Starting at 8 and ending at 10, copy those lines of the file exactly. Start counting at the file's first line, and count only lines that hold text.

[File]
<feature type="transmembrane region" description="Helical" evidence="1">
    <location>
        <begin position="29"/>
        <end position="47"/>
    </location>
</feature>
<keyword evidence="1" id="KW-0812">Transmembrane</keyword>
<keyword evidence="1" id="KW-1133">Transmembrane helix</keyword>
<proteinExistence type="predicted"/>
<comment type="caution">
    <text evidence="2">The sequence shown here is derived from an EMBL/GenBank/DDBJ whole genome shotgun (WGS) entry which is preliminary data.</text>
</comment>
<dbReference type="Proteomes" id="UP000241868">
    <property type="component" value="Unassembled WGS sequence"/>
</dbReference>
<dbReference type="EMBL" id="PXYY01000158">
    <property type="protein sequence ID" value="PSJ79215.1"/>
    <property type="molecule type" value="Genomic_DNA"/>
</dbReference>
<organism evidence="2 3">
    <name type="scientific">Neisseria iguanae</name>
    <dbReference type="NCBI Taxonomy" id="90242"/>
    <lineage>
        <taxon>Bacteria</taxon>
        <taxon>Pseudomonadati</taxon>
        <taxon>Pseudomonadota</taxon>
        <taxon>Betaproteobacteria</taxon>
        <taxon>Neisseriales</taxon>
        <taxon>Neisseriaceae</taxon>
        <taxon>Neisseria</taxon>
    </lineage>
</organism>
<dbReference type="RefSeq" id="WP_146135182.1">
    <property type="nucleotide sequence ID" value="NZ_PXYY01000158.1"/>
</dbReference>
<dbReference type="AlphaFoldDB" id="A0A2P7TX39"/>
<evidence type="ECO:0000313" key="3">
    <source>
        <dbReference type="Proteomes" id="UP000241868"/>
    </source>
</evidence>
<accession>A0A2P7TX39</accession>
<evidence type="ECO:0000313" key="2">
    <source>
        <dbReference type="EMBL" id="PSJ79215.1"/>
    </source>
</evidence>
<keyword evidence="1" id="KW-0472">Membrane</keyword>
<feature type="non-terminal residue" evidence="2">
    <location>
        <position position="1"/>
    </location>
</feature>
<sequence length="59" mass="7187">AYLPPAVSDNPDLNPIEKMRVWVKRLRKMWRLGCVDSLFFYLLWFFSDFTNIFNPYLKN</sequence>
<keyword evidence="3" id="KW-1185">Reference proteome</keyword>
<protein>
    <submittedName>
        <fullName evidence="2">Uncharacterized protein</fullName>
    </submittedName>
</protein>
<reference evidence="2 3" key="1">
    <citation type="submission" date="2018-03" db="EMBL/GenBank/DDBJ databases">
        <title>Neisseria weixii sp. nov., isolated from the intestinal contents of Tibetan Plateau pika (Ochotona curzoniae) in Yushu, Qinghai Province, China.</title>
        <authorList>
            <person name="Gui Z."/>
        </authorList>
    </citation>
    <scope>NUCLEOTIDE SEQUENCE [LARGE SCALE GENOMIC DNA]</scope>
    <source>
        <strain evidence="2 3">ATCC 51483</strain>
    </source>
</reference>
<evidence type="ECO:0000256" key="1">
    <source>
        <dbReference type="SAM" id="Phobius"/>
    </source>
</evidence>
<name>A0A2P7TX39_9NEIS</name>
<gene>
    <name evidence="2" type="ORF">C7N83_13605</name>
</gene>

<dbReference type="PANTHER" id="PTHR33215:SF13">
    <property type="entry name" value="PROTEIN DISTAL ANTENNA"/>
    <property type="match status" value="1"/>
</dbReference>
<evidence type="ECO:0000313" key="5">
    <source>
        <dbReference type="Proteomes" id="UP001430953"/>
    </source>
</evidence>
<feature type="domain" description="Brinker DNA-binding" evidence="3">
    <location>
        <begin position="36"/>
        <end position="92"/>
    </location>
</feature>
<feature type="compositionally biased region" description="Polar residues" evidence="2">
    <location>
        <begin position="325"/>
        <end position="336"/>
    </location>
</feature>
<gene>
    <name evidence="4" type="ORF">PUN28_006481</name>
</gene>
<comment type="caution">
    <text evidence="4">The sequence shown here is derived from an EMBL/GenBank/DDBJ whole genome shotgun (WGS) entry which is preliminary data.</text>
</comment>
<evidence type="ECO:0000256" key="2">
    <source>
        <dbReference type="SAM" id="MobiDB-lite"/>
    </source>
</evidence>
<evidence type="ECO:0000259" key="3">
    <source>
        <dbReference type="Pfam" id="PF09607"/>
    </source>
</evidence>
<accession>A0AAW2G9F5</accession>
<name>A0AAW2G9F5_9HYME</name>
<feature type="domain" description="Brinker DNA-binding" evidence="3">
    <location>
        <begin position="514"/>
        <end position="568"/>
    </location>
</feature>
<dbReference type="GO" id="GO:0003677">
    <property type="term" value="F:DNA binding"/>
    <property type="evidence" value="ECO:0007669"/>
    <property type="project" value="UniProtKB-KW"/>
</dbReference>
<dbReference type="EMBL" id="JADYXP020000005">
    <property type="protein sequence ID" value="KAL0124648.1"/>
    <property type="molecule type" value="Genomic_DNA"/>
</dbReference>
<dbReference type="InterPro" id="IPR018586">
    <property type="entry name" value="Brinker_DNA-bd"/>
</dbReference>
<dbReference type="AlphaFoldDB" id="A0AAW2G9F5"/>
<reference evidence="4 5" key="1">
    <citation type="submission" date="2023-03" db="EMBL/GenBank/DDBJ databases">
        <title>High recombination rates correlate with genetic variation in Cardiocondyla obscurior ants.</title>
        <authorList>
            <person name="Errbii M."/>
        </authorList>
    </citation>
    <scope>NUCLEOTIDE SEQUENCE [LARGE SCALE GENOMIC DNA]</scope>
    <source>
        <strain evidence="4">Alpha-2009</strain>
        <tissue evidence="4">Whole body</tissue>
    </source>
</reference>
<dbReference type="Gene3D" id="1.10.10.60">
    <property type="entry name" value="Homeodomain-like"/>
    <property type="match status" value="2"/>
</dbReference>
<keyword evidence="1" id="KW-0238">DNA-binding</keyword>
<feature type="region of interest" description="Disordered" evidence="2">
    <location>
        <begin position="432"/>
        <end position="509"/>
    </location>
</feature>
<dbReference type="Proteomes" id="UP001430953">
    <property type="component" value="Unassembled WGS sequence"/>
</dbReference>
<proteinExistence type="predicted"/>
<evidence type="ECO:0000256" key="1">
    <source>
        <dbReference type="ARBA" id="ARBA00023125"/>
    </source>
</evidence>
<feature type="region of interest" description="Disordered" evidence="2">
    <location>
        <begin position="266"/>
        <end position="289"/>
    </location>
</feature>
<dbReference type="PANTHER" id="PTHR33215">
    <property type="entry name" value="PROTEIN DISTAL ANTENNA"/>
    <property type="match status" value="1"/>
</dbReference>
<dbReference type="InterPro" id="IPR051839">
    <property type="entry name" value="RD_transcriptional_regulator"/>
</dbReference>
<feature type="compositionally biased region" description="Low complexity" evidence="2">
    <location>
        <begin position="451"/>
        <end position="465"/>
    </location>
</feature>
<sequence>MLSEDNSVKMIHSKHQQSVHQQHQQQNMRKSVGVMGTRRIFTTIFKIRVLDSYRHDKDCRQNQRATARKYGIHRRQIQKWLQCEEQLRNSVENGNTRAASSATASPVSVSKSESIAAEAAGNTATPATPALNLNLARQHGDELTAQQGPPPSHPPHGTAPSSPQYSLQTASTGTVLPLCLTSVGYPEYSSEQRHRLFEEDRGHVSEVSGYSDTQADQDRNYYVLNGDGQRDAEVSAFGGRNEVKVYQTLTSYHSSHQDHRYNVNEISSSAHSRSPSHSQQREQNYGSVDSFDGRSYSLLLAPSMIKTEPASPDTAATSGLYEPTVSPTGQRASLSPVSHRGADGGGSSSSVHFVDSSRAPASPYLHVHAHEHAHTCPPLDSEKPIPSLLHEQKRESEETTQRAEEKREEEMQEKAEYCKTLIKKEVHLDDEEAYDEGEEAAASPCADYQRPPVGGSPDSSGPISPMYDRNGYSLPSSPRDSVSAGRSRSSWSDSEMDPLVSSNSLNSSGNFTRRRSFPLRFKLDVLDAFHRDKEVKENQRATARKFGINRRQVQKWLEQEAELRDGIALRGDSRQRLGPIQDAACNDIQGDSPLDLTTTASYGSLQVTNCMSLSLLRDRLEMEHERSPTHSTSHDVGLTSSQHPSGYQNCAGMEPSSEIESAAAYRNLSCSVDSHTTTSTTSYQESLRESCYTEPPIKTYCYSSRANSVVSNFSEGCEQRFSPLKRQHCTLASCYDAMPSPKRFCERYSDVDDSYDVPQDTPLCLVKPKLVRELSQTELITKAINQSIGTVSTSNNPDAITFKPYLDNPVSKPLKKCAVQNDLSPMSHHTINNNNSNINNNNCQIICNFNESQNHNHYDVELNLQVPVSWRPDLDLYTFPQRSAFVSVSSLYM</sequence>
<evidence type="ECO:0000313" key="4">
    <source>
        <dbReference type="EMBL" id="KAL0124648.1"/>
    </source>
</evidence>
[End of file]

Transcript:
<keyword evidence="1" id="KW-1133">Transmembrane helix</keyword>
<proteinExistence type="predicted"/>
<comment type="caution">